2 – Make stress your friend – Be the guitar string that has the perfect amount of tension, playing beautiful music without either droning on or popping your string!
3 – Assert yourself – Learn the difference between being Assertive, Non-Assertive and Aggressive,
and improve your relationships by using Assertive communication.
4 – Be a healthy, optimistic thinker – Turn mistakes and setbacks into valuable growth producing, learning experiences.
5 – Change yourself, not others – Dracula will never turn into Prince Charming!
6 – Have an attitude of gratitude – Give up pre-conditions to happiness. Refuse to say, “When……….. then I’ll be happy.”
7 – Stay in the Now – Use the past as a guidepost, not a hitching post!
8 – Forgive, forgive, and forgive – Grind up those axes to grind!
9 – Lighten up – Life is too serious to be taken seriously
10 – Develop a mental fitness routine! – Make time every day for a focus on exercising your Mental Fitness!
Even though these Top Ten Emotional Fitness Tips sound reasonable and simple, they are not at all simple to follow! Just as the knowledge of healthy eating habits does not always steer one away from the MacDonald’s drive-through or enable one to pass on the blue cheese dressing with a “low-calorie” salad, the knowledge of basic mental health survival tips can get lost in one’s day to day stresses, worries and pressures. Nurturing one’s mental fitness often gets relegated to the back burner since it is so intangible and, at times, seemingly elusive. How do you practice your “mental fitness” muscles? One major habit that people often find effective is to read even ten minutes of self help or positive thinking type of books every morning before starting the day. In his best selling, colorful book, “Little Gold Book of YES! Attitude , Jeffrey Gitomer encourages his reader to start the day off by reading as little as ten minutes a day about some aspect of Positive Psychology (I suppose like his books!) to serve as a constant reinforcement that sets a healthy tone for the day. Putting time in to make a commitment to read, much like one makes a commitment to follow an exercise regimen or low carb diet, is one major key to success. He confides in his book that for 35 years he has followed this daily regimen and plans to continue for another 35 years!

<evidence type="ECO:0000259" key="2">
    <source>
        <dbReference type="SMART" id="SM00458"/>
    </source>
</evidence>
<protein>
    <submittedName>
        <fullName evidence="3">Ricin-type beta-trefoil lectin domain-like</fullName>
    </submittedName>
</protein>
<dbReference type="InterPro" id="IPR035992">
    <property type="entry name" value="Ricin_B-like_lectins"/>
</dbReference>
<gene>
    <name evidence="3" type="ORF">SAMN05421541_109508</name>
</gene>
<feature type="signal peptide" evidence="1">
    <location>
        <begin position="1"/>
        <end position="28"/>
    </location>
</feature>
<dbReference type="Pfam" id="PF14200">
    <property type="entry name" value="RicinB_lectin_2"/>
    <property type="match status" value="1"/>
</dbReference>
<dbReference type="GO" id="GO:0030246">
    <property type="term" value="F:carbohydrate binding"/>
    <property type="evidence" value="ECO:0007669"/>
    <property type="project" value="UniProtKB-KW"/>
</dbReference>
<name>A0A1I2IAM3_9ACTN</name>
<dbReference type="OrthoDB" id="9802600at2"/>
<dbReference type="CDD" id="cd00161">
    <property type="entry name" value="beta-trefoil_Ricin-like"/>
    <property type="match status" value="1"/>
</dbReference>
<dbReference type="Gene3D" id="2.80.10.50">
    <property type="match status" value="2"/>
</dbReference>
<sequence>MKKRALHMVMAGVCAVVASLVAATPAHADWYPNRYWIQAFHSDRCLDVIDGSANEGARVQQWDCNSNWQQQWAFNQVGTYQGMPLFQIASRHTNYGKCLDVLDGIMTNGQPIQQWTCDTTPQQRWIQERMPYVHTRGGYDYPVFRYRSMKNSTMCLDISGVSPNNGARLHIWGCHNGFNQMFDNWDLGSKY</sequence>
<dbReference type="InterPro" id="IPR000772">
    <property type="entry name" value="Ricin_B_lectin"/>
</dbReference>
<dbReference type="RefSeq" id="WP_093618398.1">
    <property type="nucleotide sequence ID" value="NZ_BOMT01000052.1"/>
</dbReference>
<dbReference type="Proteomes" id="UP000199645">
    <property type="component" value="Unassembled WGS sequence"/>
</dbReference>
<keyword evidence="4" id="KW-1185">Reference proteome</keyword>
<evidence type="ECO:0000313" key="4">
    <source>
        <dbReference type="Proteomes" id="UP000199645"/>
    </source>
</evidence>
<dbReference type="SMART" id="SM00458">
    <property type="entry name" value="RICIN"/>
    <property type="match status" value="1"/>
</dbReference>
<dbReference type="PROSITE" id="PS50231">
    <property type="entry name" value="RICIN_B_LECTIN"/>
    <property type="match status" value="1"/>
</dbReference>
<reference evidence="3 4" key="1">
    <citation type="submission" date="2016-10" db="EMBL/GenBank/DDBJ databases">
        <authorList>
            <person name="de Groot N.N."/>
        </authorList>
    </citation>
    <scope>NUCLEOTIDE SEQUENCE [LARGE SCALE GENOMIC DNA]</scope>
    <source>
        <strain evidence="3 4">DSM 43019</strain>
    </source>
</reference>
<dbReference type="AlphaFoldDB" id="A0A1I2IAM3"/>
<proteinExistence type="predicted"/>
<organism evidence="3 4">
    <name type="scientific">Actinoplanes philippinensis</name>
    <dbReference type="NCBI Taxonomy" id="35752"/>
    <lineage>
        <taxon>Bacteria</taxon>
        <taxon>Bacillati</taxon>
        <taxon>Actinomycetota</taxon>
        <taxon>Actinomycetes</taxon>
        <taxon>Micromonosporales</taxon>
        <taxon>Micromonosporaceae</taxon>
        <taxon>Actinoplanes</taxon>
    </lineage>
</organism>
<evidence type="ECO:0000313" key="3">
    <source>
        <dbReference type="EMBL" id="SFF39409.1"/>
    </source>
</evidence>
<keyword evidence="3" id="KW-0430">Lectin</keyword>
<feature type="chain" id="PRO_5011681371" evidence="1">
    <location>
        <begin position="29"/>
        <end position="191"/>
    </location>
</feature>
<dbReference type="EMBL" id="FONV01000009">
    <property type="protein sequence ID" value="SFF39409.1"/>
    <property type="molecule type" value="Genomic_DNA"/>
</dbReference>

Take the Emotional Fitness Challenge:
Take two weeks and make the commitment to read at least ten minutes in the morning to read any self help book that promotes Positive Psychology. Some easy-to-read books that help with “attitude adjustment” besides the Gitomer book mentioned is Richard Carlson’s books “You Can be Happy Again” or “Don’t Sweat the Small Stuff” and/or Abraham Twerski’s “When Do the Good Things Start?” At the end of two weeks, take the Mental Fitness quiz again, and see if you boosted your Emotional Fitness I.Q! Where you are along the continuum matters little as long as you are going in the right direction! We all have our starting points, and the time to start is NOW!
Judy Belmont , M.S., L.P.C., has used her counseling background to provide workshops on mental health and wellness topics in workplace and educational settings. She is the founder of ” Worksite Insights,” dedicated to promoting “mental fitness at work.” It is her passion to promote “mental fitness” in her clients as well as the general workplace – employing her therapeutic skills from the “inside out.” She is the author of 2 books, one for group therapists and corporate Trainers entitled “103 Groups Activities and Tips.”
Visit her website www.worksiteinsights.com for more information on her workshops and her publications. She is the co-author of an upcoming book, the Swiss Cheese Theory of Life, a self-help book due out later in 2011.